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Garden State Eye Center v. Board of Review

December 27, 2007

GARDEN STATE EYE CENTER, APPELLANT,
v.
BOARD OF REVIEW AND CHAYA S. AUERBACH, RESPONDENTS.



On appeal from the Board of Review, Department of Labor, 89,119.

Per curiam.

NOT FOR PUBLICATION WITHOUT THE APPROVAL OF THE APPELLATE DIVISION

Submitted: December 3, 2007

Before Judges A.A. Rodríguez and C.L. Miniman.

Appellant Garden State Eye Center (Garden State), the employer of respondent Chaya S. Auerbach (Auerbach), appeals from an August 24, 2006, determination by respondent Board of Review (the Board) affirming a July 11, 2006, decision of the Appeal Tribunal (the Tribunal). The Tribunal reversed the ruling of the Deputy Director, Division of Unemployment Insurance, concluding that Auerbach was disqualified for benefits because she left work voluntarily. Because the decision of the Board is supported by credible evidence in the record, we affirm.

The administrative record reveals that on September 23, 2005, the Deputy Director disqualified Auerbach from receiving unemployment benefits effective August 7, 2005. The claimant appealed and on December 5, 2005, the Appeal Tribunal Examiner affirmed the disqualification. However, the Board remanded the case on January 30, 2006, for additional testimony from Auerbach and Garden State. On the date scheduled for the additional testimony, Garden State did not participate. As a result of the additional testimony from Auerbach, the Appeal Tribunal Examiner concluded that Auerbach was not disqualified from unemployment benefits pursuant to N.J.S.A. 43:21-5(a) because she did not leave work voluntarily without good cause. Garden State then appealed to the Board of Review, which concluded that Garden State had good cause for not participating and once again remanded the matter to the Tribunal for a full hearing.

On June 29, 2006, Auerbach, represented by counsel, and Ziporah Rothkopf on behalf of Garden State both testified at length in a full hearing by telephone. The Appeal Tribunal Examiner made the following findings of fact on July 11, 2006:

The claimant worked for the above-named employer, as an Office Manager from 04/04/05 through 08/10/05, when separated from the job.

The claimant and employer entered into a contractual agreement on 3/22/05 wherein it was stipulated that she would be a salaried employee earning $25,000 a year for a 40 hour week. It further stipulated that upon the claimant[']s return from maternity leave she would be working part time between 25 to 30 hours per week.

When she did return from maternity leave, the claimant was told by the book keeper that her salary would be changed to $16.00 per hour for a 25 to 30 hour work week. The claimant wanted to discuss this with the owner. The claimant was concerned because she wanted to earn $25,000 per year even though her hours were reduced.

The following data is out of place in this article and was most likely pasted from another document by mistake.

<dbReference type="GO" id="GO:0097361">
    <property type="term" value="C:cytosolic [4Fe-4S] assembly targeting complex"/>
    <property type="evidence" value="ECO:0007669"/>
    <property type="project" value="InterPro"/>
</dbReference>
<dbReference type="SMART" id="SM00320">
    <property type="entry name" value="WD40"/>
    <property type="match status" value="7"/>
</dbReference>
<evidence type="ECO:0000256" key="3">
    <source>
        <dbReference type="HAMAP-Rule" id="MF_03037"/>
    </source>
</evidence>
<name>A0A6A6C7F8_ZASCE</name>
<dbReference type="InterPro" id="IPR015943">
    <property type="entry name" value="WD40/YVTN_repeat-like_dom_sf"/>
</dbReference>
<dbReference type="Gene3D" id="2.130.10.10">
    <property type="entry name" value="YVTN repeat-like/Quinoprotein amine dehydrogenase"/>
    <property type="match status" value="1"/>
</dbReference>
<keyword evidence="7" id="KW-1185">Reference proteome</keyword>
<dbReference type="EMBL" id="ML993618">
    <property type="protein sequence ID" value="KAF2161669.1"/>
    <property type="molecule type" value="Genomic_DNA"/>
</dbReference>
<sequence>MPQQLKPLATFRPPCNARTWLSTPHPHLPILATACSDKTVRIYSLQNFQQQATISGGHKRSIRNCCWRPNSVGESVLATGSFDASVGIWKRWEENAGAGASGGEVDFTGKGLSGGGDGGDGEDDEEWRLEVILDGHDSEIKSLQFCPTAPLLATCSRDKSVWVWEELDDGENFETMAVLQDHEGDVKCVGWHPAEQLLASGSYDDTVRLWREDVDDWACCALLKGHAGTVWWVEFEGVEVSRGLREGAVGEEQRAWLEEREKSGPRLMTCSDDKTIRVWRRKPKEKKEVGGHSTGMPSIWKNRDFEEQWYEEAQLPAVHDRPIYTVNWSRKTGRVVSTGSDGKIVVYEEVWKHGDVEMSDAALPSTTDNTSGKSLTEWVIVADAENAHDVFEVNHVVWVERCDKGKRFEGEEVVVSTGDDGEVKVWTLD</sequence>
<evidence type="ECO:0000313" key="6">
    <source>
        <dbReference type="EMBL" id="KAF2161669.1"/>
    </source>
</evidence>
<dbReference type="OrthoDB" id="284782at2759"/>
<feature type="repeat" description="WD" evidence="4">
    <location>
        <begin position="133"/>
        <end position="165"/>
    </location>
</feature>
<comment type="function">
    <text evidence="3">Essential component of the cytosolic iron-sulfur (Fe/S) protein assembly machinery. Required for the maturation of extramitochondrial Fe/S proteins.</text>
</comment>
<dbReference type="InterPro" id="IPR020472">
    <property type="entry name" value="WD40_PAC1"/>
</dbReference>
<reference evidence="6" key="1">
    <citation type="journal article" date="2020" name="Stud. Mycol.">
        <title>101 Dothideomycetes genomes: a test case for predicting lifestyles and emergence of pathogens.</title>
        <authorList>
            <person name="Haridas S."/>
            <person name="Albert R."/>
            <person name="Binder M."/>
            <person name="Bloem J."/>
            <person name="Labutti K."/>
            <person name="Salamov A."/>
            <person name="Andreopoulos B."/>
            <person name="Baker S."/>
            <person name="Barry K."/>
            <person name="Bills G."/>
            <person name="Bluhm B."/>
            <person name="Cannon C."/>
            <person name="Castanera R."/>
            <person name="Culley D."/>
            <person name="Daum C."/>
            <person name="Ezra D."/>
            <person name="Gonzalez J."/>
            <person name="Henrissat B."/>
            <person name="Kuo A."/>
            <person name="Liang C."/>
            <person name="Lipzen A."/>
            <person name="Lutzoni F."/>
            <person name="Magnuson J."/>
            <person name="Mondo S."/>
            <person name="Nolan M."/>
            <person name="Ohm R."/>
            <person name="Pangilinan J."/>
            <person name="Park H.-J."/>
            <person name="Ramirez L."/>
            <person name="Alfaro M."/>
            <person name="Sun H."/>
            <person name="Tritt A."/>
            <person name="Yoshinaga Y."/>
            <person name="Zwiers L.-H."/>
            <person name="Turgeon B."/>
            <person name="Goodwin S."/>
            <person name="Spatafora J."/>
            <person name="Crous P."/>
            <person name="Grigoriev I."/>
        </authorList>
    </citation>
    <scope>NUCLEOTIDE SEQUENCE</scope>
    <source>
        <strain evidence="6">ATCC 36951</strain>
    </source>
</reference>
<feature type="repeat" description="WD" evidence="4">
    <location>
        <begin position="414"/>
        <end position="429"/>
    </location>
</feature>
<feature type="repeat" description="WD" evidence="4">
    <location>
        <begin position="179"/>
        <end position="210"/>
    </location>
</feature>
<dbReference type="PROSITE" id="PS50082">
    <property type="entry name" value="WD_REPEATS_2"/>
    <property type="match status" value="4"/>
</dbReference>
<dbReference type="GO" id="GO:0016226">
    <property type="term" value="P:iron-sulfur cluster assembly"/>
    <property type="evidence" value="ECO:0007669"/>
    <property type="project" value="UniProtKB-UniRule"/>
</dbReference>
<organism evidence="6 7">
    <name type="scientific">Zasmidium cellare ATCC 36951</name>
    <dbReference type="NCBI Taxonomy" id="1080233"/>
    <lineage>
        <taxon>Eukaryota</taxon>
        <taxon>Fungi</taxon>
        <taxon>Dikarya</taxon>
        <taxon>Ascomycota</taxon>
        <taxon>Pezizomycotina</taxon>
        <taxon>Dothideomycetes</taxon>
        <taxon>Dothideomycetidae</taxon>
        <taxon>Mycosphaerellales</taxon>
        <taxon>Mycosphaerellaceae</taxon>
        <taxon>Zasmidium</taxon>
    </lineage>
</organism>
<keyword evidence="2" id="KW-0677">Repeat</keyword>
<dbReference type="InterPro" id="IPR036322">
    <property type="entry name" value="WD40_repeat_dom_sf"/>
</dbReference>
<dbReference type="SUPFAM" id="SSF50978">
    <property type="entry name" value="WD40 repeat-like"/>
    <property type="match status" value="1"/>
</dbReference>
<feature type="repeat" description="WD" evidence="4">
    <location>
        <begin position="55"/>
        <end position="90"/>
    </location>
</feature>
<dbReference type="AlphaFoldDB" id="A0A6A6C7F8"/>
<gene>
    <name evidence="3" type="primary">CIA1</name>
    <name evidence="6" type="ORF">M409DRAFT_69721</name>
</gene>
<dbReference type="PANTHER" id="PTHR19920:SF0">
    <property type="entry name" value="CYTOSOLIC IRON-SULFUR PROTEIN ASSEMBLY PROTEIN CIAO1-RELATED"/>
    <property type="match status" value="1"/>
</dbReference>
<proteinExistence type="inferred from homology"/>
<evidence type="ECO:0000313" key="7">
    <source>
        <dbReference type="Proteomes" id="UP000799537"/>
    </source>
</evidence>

Once the claimant and employer were able to sit down and discuss the issue, the employer began to verbally abuse the claimant. During the course of the meeting, little of substantive nature was accomplished. The employer told the claimant she had too many personal issues and she needed to learn how to balance career with home life. The employer also called the claimant selfish and overly aggressive.

The claimant became upset over the hostile and confrontational nature of the discussion and decided she could not tolerate the unprofessional and abusive situation. Thus, she decided to quit. The claimant did not have an issue with the contract, all she wanted was further explanation concerning the hourly wage change.

The Appeal Tribunal Examiner concluded that Auerbach did not leave work voluntarily without good cause because the hostile and degrading manner in which Auerbach was treated by Garden State was sufficient cause to justify becoming unemployed. Consequently, she was not disqualified for benefits under N.J.S.A. 43:21-5(a). The Appeal Tribunal Examiner also determined that Auerbach was not disqualified by N.J.A.C. 12:17-11.5, which disqualifies a claimant if the claimant fails to accept or apply for suitable new work, because Auerbach did not refuse to accept the new work from Garden State but rather left because of the hostile and degrading manner in which she was treated. Garden State appealed and the Board adopted the Tribunal's findings of fact and opinion and affirmed, concluding that Garden State "was given a full and impartial hearing and a complete opportunity to offer any and all evidence." This appeal followed.

Garden State raises two issues on appeal. First, it contends that the record of the December 5, 2005, hearing has only one vague reference to verbal abuse during a meeting at which Garden State expressed its dissatisfaction that Auerbach was unable to work the required twenty-five to thirty hours per week and, as a consequence, the evidence is insufficient to support the Board's fact findings. It also urges that Auerbach had a duty to remain employed at the lower ...


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